For North Carolina Saturday night, that moment took place seven and a half minutes into the second half when David Noel appeared on the verge of fumbling a fast break pass out of bounds. Instead, Noel (who had made a terrific transition catch and dunk in the first half) managed to save the ball over his head to Jawad Williams. A moment later Raymond Felton drove and then pitched the ball to Rashad McCants, who buried a 3 to give Carolina a 59-49 lead over Michigan State and put the Spartans in full retreat.
From then on out, some minor imperfections aside, Carolina had the game it wanted: Michigan State was forced to become a jump shooting team and the subsequent defensive boards allowed Carolina to get out and run; when that didn’t work, Sean May was on hand to finish the job off inside.
The result: an emphatic, impressive 87-71 national semifinal victory that left little doubt that these Tar Heels are (at a minimum) one of the best two teams in the nation.
The straightforward way to summarize Saturday’s game is to note that Carolina just didn’t play very well in the first half (“un-North Carolina-like” as Roy Williams put it), but then played a better focused, more intense second half. That summary would be largely accurate, but it would be wrong to ignore three first half developments that helped set up what happened in the second half.
First, and most pleasantly, was the welcome return of Jawad Williams as an offensive force in the first twenty minutes. It is not unusual for one or two players to be nervous, try to do too much, or be slightly out of sorts at the outset of a Final Four game, as appeared to be the case with both May and Raymond Felton early on.
When that happens, it’s vital that the nerves not get contagious and that other players take the lead in getting things going. Both Williams and Rashad McCants did that Saturday, but Jawad’s output was especially meaningful: first, seeing their senior leader break out had to give his teammates a lift; second, throughout the game Williams hit some quite difficult shots against good defense, always a demoralizing outcome for an opponent. It’s a pretty safe bet that Jawad Williams’ 20 points (good enough to move the Cleveland forward past Mitch Kupchak and Hubert Davis and into the school’s top twenty all-time scorers) weren’t budgeted for in Tom Izzo’s game plan.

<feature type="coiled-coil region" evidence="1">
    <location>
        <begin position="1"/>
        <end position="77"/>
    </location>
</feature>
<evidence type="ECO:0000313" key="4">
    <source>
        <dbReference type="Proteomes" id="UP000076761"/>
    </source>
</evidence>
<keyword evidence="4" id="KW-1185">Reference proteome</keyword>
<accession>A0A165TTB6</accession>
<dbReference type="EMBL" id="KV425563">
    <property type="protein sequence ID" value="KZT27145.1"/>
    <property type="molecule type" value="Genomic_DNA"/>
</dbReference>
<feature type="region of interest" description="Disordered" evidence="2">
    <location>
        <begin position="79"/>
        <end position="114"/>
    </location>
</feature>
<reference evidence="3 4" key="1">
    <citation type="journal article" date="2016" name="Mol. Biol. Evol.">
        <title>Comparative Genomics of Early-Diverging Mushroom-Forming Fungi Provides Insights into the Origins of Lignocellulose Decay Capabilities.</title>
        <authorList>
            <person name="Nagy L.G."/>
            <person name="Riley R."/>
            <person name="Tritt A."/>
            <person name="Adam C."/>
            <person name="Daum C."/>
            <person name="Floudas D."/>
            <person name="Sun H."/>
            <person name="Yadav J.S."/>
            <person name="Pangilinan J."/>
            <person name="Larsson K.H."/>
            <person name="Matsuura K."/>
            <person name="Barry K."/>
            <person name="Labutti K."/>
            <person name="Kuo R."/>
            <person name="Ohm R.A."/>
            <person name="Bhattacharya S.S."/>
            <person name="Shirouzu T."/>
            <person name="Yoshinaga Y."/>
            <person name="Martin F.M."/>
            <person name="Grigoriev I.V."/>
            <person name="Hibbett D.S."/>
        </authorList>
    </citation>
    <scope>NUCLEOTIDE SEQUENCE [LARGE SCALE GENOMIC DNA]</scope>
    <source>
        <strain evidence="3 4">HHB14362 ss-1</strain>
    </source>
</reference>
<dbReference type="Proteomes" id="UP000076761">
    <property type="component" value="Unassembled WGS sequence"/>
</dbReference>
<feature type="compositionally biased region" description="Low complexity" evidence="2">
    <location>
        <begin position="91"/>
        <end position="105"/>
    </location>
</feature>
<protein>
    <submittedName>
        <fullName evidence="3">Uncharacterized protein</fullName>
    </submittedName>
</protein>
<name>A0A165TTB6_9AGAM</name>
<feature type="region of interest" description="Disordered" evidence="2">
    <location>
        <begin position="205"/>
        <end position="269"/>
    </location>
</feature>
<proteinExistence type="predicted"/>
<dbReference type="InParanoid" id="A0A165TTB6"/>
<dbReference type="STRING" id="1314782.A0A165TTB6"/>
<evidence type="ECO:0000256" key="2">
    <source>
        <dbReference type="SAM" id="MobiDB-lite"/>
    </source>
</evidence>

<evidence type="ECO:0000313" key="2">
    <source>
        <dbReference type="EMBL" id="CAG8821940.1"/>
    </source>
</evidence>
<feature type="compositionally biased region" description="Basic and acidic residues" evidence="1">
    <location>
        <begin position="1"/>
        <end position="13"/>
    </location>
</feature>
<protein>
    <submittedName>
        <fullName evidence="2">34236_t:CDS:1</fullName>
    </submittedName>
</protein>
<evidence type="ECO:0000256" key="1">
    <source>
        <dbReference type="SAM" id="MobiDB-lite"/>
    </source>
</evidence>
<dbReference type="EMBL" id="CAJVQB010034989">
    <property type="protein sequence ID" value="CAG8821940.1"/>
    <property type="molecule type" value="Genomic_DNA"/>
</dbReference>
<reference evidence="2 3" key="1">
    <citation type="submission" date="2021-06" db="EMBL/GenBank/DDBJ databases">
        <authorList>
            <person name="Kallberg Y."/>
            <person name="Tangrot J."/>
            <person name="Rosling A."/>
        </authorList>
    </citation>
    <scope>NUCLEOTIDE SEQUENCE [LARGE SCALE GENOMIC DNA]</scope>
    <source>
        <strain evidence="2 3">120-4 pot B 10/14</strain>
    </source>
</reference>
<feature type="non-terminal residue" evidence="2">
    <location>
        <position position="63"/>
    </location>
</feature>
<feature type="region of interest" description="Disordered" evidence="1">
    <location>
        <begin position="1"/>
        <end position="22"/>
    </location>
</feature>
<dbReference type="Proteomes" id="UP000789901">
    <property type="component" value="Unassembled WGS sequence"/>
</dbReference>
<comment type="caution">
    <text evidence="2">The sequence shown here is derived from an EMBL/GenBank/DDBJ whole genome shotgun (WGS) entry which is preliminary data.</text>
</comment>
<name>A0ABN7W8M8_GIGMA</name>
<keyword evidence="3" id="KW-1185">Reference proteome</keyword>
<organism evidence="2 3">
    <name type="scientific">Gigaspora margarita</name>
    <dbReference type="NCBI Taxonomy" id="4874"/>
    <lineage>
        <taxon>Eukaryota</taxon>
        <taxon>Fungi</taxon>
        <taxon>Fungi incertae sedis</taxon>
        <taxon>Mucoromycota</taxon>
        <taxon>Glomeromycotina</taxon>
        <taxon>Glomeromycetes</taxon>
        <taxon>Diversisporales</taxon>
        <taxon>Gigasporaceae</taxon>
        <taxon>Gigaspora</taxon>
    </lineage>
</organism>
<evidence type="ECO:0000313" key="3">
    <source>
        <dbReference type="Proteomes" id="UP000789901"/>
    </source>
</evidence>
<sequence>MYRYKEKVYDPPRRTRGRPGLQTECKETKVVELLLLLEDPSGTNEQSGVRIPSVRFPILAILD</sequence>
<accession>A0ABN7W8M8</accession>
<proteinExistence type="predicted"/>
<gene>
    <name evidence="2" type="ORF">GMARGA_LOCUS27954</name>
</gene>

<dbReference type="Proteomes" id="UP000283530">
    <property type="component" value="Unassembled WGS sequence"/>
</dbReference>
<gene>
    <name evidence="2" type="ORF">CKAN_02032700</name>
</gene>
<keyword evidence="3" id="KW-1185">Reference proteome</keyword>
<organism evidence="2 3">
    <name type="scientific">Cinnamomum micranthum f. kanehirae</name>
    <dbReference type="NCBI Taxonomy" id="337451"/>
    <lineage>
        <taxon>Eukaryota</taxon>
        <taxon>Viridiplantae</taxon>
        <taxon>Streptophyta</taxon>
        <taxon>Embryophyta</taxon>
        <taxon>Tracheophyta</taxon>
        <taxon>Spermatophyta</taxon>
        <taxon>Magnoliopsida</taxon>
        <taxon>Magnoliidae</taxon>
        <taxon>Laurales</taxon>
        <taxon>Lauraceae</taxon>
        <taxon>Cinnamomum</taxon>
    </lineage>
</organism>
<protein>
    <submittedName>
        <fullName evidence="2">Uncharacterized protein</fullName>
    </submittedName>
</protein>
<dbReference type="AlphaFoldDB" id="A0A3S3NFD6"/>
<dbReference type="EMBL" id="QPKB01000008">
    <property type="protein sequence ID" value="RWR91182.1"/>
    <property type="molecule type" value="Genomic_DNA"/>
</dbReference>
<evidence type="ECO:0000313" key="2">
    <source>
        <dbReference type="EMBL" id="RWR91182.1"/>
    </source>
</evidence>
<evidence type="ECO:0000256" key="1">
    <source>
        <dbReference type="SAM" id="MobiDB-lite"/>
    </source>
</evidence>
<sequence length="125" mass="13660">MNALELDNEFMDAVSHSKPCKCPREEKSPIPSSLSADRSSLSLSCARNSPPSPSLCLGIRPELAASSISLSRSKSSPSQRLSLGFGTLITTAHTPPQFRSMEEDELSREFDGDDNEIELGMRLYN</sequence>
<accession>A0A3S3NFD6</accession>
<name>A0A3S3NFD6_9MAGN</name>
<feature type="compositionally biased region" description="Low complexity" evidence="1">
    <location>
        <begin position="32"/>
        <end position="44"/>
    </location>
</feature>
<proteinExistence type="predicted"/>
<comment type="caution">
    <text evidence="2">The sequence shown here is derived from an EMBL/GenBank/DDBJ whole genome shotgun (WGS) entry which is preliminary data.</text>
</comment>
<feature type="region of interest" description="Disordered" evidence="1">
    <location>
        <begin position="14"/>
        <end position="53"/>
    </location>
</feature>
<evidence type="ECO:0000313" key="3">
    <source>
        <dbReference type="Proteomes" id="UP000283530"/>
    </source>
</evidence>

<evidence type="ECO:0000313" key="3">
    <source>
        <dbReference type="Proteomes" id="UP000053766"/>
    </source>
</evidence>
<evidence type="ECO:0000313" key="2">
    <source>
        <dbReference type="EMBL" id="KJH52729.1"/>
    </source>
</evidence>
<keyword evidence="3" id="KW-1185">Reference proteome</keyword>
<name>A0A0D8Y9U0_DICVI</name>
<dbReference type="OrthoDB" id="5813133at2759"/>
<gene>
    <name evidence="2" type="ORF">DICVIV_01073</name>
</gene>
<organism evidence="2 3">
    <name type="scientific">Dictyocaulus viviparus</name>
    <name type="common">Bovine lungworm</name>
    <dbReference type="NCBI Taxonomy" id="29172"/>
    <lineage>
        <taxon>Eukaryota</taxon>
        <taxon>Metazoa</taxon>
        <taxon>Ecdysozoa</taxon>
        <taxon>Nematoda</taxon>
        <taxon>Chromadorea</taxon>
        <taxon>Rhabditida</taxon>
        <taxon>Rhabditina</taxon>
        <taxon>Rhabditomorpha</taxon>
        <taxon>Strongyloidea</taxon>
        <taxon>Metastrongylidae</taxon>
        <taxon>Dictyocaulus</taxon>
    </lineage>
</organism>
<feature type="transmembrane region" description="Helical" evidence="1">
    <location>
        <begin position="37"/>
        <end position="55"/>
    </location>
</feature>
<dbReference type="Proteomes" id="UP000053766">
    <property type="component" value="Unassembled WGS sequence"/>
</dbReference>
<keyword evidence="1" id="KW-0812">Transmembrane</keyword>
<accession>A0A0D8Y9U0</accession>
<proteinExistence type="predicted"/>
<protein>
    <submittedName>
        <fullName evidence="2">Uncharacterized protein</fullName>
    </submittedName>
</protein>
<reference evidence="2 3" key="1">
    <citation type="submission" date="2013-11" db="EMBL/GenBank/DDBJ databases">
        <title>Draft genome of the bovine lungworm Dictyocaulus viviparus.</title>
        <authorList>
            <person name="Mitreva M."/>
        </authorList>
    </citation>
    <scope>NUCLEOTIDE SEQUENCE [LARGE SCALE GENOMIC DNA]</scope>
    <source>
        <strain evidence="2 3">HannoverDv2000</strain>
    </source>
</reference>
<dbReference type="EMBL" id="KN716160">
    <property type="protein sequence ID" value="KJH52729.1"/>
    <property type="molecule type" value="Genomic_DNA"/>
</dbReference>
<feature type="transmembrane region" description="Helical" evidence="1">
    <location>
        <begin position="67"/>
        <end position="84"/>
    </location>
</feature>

The second key development in the first half was that Carolina’s two most indispensable players stayed out of foul trouble, despite quite early whistles against both May and Felton. The overall lack of foul trouble (Jackie Manuel aside) allowed Carolina to play much more aggressively in the second half, go for some blocked shots, and make assertive moves to the basket without worrying too much about picking up a charge.
Finally, it was vitally important that Carolina stay within a couple of baskets of the lead going into the break. On a different night, especially considering how the Tar Heels botched the last minute on offense, Carolina might have found itself down 10 or 12 points at halftime. A double-digit deficit would have created an entirely different level of anxiety and self-doubt among the Tar Heels and been an extra boost to Michigan State. A 5-point deficit, as Roy Williams noted postgame, is “nothing” and in a high-tempo game can often be overcome in as little as 30 good seconds. That’s pretty much what happened Saturday, as the Tar Heels wasted little time in claiming the upper hand after the interval.
Looking at the game as a whole, Carolina can take great satisfaction from its overall defensive performance (holding the Spartans to 34% shooting) and in puncturing the popular media description of this team as extraordinarily talented but (take your pick) prone to lapses in intensity, lacking team chemistry, soft defensively, etc., etc.
True, this club doesn’t often put together the stretches of absolutely perfect basketball the 1982 Tar Heels were capable of (including the unforgettable opening minutes of their national semifinal victory over Houston), and it perhaps doesn’t have quite the extraordinary blend of leadership and well-nigh perfect chemistry for which the 1993 team is so fondly remembered. But what this 2005 Tar Heel team is, is perfectly good enough to be playing on the first Monday night in April.
Rarely has an NCAA Tournament Final featured two teams who so thoroughly deserved to be there. Perhaps Carolina’s occasional lapses of concentration and other weaknesses (such as the tendency to turn the ball over too much in the early phases of the game) will finally catch up to the Tar Heels in this game; perhaps they will still be there but Carolina will be able to transcend those shortcomings by excellence in other areas; perhaps Carolina will play its best game imaginable and yet still come up short; perhaps both teams will struggle to find a flow and it will come down to who can make the fewest mistakes under duress.
All of those scenarios (and more) will be on the table when Carolina plays Illinois Monday night, with a national championship at stake. I recommend tuning in.
Thad Williamson is author of More Than a Game: Why North Carolina Basketball Means So Much To So Many, available at http://www.dollarsandsense.org/bookstore.html. For an archive of some of Thad's best articles over the past decade, head to the Thad Williamson Archive. You can email Thad at thwilliamson(nospam)@earthlink.net.